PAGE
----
It’s been 34 years since Sherrill (Hennings, ’71) Bragg first set foot on Peruvian soil. Four children and 14 grandchildren later, Sherrill is currently working to complete a project she and her husband, Everett Bragg (’71), started in the Peruvian jungle six years ago. After Biola, Sherrill and Everett moved to South America to work with tribes in the Amazon. Soon, the couple learned that native children were being accused of sorcery and were being beaten or killed by local witch doctors. “We had heard stories from other missionaries in the past about this cultural practice,” Sherrill said. “We began to receive and discover other cases of native children being burned, buried alive and beaten to death after being accused of being a witch and causing sickness in the villages.” The Braggs started The Refuge of Glory Asheninka Children’s Shelter in 2007 to take in abused children and to protect children from torture and captivity. Now in 2013, the shelter is still unfinished. “We have had enormous spiritual warfare involved in this project but desire to see it finished so that the innocent children can be rescued and transformed by the power of God,” Sherrill said. Before moving to Peru to work with the Asheninka tribe, Sherrill graduated from Biola with a degree in Christian education and later took a few doctoral classes through the intercultural studies department. “I was challenged to give my life totally to the cause of Christ and his Great Commission,” she said. This year, Sherrill and her husband have temporarily relocated to Killeen, Texas, and have been speaking to local churches about their children’s shelter.

Erin DaSilva (’10) recently became a race director for Ugly Dog Events, a 5K race organization based in San Diego, Calif., that facilitates creatively themed races across the country. The adventure-racing company creates everything from urban scavenger hunts to mud runs to a glow-in-the-dark nighttime 5K where runners dash through walls of glow water each kilometer. Erin oversees and manages three races from start to finish. Ugly Dog gives 10 percent of proceeds from their races to charity, and part of Erin’s job is to connect each race, like “Muddy Mama” and the “Mustache Dash,” to a nonprofit organization. A former softball player at Biola, Erin said learning to cultivate friendships at Biola helped her know how to work well with the team at her current job. “I think my Biola education definitely prepared me to extend compassion to my peers, race competitors and those in need through business,” Erin said. After graduating from Biola with a degree in business management, Erin earned a certificate in event and meeting planning from California State University, Fullerton, and she is currently finishing up her master’s degree in sports management from San Diego State University. This year, Erin was required to work an internship for her graduate program, and after searching for job opportunities, she found Ugly Dog Events. Working her way up into a management position and becoming the director of race directors is one of Erin’s future goals. With the experience she has now in race directing and event planning, she also hopes to eventually get into music festival planning.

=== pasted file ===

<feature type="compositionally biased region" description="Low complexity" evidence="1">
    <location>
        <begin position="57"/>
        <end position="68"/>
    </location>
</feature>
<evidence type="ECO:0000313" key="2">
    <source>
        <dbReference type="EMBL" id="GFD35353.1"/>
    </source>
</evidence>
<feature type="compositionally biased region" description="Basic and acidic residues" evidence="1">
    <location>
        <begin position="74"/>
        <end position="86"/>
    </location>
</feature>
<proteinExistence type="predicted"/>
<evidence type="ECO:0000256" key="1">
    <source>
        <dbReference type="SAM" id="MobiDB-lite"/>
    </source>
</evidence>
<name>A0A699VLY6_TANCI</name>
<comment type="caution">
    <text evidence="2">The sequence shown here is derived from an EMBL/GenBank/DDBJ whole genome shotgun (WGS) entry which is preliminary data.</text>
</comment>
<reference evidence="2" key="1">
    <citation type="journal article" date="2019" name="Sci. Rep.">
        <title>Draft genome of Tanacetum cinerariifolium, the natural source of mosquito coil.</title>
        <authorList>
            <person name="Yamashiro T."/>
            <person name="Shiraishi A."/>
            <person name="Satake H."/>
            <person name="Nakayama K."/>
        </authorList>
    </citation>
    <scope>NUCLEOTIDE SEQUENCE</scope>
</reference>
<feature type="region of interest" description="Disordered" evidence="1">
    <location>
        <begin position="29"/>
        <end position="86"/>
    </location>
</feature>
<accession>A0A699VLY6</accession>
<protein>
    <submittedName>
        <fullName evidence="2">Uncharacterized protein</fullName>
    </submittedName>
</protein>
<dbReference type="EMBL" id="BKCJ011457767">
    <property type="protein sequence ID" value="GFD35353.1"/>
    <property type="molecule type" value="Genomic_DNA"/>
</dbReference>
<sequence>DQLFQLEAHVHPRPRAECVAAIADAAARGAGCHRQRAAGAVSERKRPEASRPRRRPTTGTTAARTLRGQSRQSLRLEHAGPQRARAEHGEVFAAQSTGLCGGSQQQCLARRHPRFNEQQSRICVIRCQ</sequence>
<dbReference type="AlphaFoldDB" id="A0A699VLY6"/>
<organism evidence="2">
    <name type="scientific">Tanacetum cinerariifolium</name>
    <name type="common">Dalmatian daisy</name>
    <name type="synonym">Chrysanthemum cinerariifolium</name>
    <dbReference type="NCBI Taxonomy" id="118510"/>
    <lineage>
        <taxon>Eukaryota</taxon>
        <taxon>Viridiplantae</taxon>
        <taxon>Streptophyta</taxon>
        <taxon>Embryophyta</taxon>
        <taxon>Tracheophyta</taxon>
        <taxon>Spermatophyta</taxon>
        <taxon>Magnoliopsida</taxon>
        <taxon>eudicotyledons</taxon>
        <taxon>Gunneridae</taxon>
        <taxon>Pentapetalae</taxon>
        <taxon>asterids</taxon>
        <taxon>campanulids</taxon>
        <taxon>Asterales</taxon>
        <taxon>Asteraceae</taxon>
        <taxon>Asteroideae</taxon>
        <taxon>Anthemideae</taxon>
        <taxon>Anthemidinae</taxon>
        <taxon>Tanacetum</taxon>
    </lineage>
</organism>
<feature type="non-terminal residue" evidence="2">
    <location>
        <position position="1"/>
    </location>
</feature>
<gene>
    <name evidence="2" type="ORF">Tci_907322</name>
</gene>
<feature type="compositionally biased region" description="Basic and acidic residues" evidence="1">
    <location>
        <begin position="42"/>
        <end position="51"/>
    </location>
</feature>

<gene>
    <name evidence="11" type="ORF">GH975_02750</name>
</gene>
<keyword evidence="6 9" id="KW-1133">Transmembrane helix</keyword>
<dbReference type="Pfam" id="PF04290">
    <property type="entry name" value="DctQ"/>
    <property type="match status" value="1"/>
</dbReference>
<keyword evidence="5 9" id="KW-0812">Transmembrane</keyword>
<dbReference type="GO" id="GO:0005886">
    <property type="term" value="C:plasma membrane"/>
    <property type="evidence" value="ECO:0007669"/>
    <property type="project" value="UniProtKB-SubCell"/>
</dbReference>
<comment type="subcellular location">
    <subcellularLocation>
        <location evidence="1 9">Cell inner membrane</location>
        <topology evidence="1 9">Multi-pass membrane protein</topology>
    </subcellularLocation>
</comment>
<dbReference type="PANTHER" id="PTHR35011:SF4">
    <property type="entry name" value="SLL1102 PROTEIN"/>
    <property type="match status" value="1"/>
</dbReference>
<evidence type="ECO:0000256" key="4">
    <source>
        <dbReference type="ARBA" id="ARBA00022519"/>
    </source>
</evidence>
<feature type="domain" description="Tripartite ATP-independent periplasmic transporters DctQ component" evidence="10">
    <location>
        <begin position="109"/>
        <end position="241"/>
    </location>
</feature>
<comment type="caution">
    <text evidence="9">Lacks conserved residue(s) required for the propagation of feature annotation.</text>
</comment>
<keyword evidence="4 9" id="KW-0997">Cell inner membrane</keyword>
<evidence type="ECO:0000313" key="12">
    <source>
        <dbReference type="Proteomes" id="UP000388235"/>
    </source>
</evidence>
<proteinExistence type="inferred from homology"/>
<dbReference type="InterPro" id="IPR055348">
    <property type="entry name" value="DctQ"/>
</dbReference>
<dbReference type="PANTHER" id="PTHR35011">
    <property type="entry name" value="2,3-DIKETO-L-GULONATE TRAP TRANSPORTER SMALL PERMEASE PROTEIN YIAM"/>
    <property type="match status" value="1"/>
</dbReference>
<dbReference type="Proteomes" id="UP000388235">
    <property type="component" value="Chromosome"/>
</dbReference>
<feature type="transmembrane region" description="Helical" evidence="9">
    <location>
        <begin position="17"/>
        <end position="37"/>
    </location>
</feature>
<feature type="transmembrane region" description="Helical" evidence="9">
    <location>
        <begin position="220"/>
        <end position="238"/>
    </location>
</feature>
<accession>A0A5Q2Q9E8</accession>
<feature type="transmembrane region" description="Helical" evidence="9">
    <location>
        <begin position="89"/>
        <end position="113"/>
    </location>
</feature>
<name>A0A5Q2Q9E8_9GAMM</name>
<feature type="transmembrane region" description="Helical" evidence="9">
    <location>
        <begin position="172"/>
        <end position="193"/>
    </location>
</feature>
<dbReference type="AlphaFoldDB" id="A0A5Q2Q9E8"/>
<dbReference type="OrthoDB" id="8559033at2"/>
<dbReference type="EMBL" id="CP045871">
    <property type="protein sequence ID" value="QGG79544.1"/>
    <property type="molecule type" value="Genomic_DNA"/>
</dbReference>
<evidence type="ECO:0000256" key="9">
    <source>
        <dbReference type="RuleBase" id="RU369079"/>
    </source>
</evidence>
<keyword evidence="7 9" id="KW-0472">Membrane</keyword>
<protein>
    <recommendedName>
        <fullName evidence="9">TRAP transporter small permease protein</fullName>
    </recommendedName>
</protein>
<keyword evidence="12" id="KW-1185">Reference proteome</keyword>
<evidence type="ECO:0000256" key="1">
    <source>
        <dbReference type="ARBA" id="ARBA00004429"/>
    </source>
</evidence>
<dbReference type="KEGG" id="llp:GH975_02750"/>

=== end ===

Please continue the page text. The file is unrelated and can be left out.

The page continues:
In 2012, Craig Mayes (M.A. ’80) was named the new executive director of the New York City Rescue Mission, the oldest rescue mission in the United States. After volunteering at the rescue mission for four years, Mayes was asked to step into the executive role. “I went from the kitchen to the top floor,” Mayes said. “I most of the time prefer to be in the kitchen, but this is what God has for me right now.” Mayes, who pastored two megachurches prior to his role at the mission, said he feels like he’s in the right place working with the poor. Instead of just feeding and clothing the homeless in the city, Mayes said he is looking to imple­ment more long-term programs that will attack the root of homelessness. “We’re going to eliminate hunger and homelessness one life at a time, in the name of Jesus,” Mayes said. Prior to working at the NYC Rescue Mission, Mayes attended Biola’s Talbot School of Theology, where he earned his master’s degree in theology. Influenced to pursue counseling after Rosemead School of Psychology came under the Biola umbrella in 1977, Mayes went on to earn his Ph.D. in counseling from Wayne State University in Detroit, Mich., where he eventually became a faculty member and head of the psychology department. It was in Detroit that Mayes got his first experience working at an inner city rescue mission and addiction treatment center. His work in Detroit and a trip to India influenced Mayes to help start a church in New York focused on helping the poor in the community. In the future, Mayes said he and his wife, Chris, want to continue working to end homelessness and to fulfill the biblical mandate to care for the poor and needy.